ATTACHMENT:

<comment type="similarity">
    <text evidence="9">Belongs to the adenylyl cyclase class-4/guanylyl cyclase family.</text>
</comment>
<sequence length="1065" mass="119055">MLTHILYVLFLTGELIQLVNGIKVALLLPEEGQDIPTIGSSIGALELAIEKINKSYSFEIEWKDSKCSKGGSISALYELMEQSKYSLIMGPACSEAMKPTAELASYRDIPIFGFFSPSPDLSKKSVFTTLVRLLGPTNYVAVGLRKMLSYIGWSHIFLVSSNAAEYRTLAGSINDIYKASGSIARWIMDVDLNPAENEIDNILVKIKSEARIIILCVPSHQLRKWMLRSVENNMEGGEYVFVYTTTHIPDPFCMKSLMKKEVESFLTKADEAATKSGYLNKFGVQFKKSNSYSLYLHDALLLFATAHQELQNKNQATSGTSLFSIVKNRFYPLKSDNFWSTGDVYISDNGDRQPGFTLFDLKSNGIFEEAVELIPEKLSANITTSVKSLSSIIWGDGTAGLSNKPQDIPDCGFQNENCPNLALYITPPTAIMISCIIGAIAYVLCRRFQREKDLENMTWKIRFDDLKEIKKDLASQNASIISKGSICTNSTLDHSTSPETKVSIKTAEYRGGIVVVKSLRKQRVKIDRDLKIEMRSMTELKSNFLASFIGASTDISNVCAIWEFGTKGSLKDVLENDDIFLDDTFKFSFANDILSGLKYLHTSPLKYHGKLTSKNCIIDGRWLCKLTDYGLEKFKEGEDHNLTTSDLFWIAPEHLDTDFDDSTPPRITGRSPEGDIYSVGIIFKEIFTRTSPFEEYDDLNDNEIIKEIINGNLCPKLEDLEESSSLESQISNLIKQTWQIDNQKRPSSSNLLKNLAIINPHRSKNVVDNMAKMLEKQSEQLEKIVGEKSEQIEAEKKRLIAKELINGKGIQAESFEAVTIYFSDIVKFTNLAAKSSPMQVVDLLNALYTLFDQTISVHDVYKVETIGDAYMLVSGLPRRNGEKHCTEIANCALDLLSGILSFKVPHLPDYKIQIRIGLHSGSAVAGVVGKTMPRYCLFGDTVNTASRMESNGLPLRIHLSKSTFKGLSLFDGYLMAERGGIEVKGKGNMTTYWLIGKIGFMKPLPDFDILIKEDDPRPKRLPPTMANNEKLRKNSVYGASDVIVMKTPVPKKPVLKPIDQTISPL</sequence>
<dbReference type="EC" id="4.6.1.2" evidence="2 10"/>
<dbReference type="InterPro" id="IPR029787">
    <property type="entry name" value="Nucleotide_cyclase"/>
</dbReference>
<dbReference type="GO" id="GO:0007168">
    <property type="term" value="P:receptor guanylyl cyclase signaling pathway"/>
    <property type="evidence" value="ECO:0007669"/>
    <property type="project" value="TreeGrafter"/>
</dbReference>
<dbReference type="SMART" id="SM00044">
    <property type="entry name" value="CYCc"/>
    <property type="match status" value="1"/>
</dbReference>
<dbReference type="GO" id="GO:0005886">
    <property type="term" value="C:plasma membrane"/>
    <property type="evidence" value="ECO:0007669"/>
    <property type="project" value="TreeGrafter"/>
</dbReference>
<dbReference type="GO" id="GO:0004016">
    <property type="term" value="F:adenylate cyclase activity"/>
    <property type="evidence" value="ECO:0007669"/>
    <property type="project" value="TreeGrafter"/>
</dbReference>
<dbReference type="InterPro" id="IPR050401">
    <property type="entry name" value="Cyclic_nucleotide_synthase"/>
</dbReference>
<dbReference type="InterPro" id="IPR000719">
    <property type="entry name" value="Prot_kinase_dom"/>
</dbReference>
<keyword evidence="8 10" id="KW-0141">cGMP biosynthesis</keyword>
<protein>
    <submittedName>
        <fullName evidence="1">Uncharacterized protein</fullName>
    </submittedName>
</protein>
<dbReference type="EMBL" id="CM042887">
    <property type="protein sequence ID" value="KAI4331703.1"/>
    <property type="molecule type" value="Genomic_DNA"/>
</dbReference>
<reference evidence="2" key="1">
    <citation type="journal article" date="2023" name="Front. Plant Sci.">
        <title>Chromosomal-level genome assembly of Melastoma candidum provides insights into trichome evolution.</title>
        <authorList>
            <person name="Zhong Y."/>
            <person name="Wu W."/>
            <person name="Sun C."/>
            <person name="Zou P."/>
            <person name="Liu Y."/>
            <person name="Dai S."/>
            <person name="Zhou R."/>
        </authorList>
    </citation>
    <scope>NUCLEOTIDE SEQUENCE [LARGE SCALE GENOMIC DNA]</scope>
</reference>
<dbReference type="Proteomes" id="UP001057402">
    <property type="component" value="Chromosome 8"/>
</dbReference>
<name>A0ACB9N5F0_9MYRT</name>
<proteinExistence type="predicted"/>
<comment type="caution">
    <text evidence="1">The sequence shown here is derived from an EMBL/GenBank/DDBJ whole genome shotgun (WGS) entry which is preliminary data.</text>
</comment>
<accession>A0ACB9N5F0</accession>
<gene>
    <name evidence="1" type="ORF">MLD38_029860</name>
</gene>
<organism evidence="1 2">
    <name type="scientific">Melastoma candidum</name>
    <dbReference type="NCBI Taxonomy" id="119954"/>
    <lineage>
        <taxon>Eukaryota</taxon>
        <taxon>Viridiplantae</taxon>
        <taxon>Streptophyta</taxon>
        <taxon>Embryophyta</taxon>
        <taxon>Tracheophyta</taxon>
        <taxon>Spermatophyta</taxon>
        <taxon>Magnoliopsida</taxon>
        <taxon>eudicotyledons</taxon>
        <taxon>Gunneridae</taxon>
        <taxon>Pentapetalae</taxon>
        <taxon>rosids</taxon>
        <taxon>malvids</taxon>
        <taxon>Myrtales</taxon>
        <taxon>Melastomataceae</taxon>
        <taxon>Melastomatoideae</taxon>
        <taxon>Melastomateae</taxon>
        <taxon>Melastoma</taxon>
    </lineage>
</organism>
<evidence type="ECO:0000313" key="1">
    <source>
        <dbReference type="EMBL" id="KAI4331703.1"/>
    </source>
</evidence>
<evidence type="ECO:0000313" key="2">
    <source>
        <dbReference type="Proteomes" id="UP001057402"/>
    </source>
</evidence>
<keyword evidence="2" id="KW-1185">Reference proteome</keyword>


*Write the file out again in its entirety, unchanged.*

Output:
<comment type="similarity">
    <text evidence="9">Belongs to the adenylyl cyclase class-4/guanylyl cyclase family.</text>
</comment>
<sequence length="1065" mass="119055">MLTHILYVLFLTGELIQLVNGIKVALLLPEEGQDIPTIGSSIGALELAIEKINKSYSFEIEWKDSKCSKGGSISALYELMEQSKYSLIMGPACSEAMKPTAELASYRDIPIFGFFSPSPDLSKKSVFTTLVRLLGPTNYVAVGLRKMLSYIGWSHIFLVSSNAAEYRTLAGSINDIYKASGSIARWIMDVDLNPAENEIDNILVKIKSEARIIILCVPSHQLRKWMLRSVENNMEGGEYVFVYTTTHIPDPFCMKSLMKKEVESFLTKADEAATKSGYLNKFGVQFKKSNSYSLYLHDALLLFATAHQELQNKNQATSGTSLFSIVKNRFYPLKSDNFWSTGDVYISDNGDRQPGFTLFDLKSNGIFEEAVELIPEKLSANITTSVKSLSSIIWGDGTAGLSNKPQDIPDCGFQNENCPNLALYITPPTAIMISCIIGAIAYVLCRRFQREKDLENMTWKIRFDDLKEIKKDLASQNASIISKGSICTNSTLDHSTSPETKVSIKTAEYRGGIVVVKSLRKQRVKIDRDLKIEMRSMTELKSNFLASFIGASTDISNVCAIWEFGTKGSLKDVLENDDIFLDDTFKFSFANDILSGLKYLHTSPLKYHGKLTSKNCIIDGRWLCKLTDYGLEKFKEGEDHNLTTSDLFWIAPEHLDTDFDDSTPPRITGRSPEGDIYSVGIIFKEIFTRTSPFEEYDDLNDNEIIKEIINGNLCPKLEDLEESSSLESQISNLIKQTWQIDNQKRPSSSNLLKNLAIINPHRSKNVVDNMAKMLEKQSEQLEKIVGEKSEQIEAEKKRLIAKELINGKGIQAESFEAVTIYFSDIVKFTNLAAKSSPMQVVDLLNALYTLFDQTISVHDVYKVETIGDAYMLVSGLPRRNGEKHCTEIANCALDLLSGILSFKVPHLPDYKIQIRIGLHSGSAVAGVVGKTMPRYCLFGDTVNTASRMESNGLPLRIHLSKSTFKGLSLFDGYLMAERGGIEVKGKGNMTTYWLIGKIGFMKPLPDFDILIKEDDPRPKRLPPTMANNEKLRKNSVYGASDVIVMKTPVPKKPVLKPIDQTISPL</sequence>
<dbReference type="EC" id="4.6.1.2" evidence="2 10"/>
<dbReference type="InterPro" id="IPR029787">
    <property type="entry name" value="Nucleotide_cyclase"/>
</dbReference>
<dbReference type="GO" id="GO:0007168">
    <property type="term" value="P:receptor guanylyl cyclase signaling pathway"/>
    <property type="evidence" value="ECO:0007669"/>
    <property type="project" value="TreeGrafter"/>
</dbReference>
<dbReference type="SMART" id="SM00044">
    <property type="entry name" value="CYCc"/>
    <property type="match status" value="1"/>
</dbReference>
<dbReference type="GO" id="GO:0005886">
    <property type="term" value="C:plasma membrane"/>
    <property type="evidence" value="ECO:0007669"/>
    <property type="project" value="TreeGrafter"/>
</dbReference>
<dbReference type="GO" id="GO:0004016">
    <property type="term" value="F:adenylate cyclase activity"/>
    <property type="evidence" value="ECO:0007669"/>
    <property type="project" value="TreeGrafter"/>
</dbReference>
<dbReference type="InterPro" id="IPR050401">
    <property type="entry name" value="Cyclic_nucleotide_synthase"/>
</dbReference>
<dbReference type="InterPro" id="IPR000719">
    <property type="entry name" value="Prot_kinase_dom"/>
</dbReference>
<keyword evidence="8 10" id="KW-0141">cGMP biosynthesis</keyword>
<protein>
    <submittedName>
        <fullName evidence="1">Uncharacterized protein</fullName>
    </submittedName>
</protein>
<dbReference type="EMBL" id="CM042887">
    <property type="protein sequence ID" value="KAI4331703.1"/>
    <property type="molecule type" value="Genomic_DNA"/>
</dbReference>
<reference evidence="2" key="1">
    <citation type="journal article" date="2023" name="Front. Plant Sci.">
        <title>Chromosomal-level genome assembly of Melastoma candidum provides insights into trichome evolution.</title>
        <authorList>
            <person name="Zhong Y."/>
            <person name="Wu W."/>
            <person name="Sun C."/>
            <person name="Zou P."/>
            <person name="Liu Y."/>
            <person name="Dai S."/>
            <person name="Zhou R."/>
        </authorList>
    </citation>
    <scope>NUCLEOTIDE SEQUENCE [LARGE SCALE GENOMIC DNA]</scope>
</reference>
<dbReference type="Proteomes" id="UP001057402">
    <property type="component" value="Chromosome 8"/>
</dbReference>
<name>A0ACB9N5F0_9MYRT</name>
<proteinExistence type="predicted"/>
<comment type="caution">
    <text evidence="1">The sequence shown here is derived from an EMBL/GenBank/DDBJ whole genome shotgun (WGS) entry which is preliminary data.</text>
</comment>
<accession>A0ACB9N5F0</accession>
<gene>
    <name evidence="1" type="ORF">MLD38_029860</name>
</gene>
<organism evidence="1 2">
    <name type="scientific">Melastoma candidum</name>
    <dbReference type="NCBI Taxonomy" id="119954"/>
    <lineage>
        <taxon>Eukaryota</taxon>
        <taxon>Viridiplantae</taxon>
        <taxon>Streptophyta</taxon>
        <taxon>Embryophyta</taxon>
        <taxon>Tracheophyta</taxon>
        <taxon>Spermatophyta</taxon>
        <taxon>Magnoliopsida</taxon>
        <taxon>eudicotyledons</taxon>
        <taxon>Gunneridae</taxon>
        <taxon>Pentapetalae</taxon>
        <taxon>rosids</taxon>
        <taxon>malvids</taxon>
        <taxon>Myrtales</taxon>
        <taxon>Melastomataceae</taxon>
        <taxon>Melastomatoideae</taxon>
        <taxon>Melastomateae</taxon>
        <taxon>Melastoma</taxon>
    </lineage>
</organism>
<evidence type="ECO:0000313" key="1">
    <source>
        <dbReference type="EMBL" id="KAI4331703.1"/>
    </source>
</evidence>
<evidence type="ECO:0000313" key="2">
    <source>
        <dbReference type="Proteomes" id="UP001057402"/>
    </source>
</evidence>
<keyword evidence="2" id="KW-1185">Reference proteome</keyword>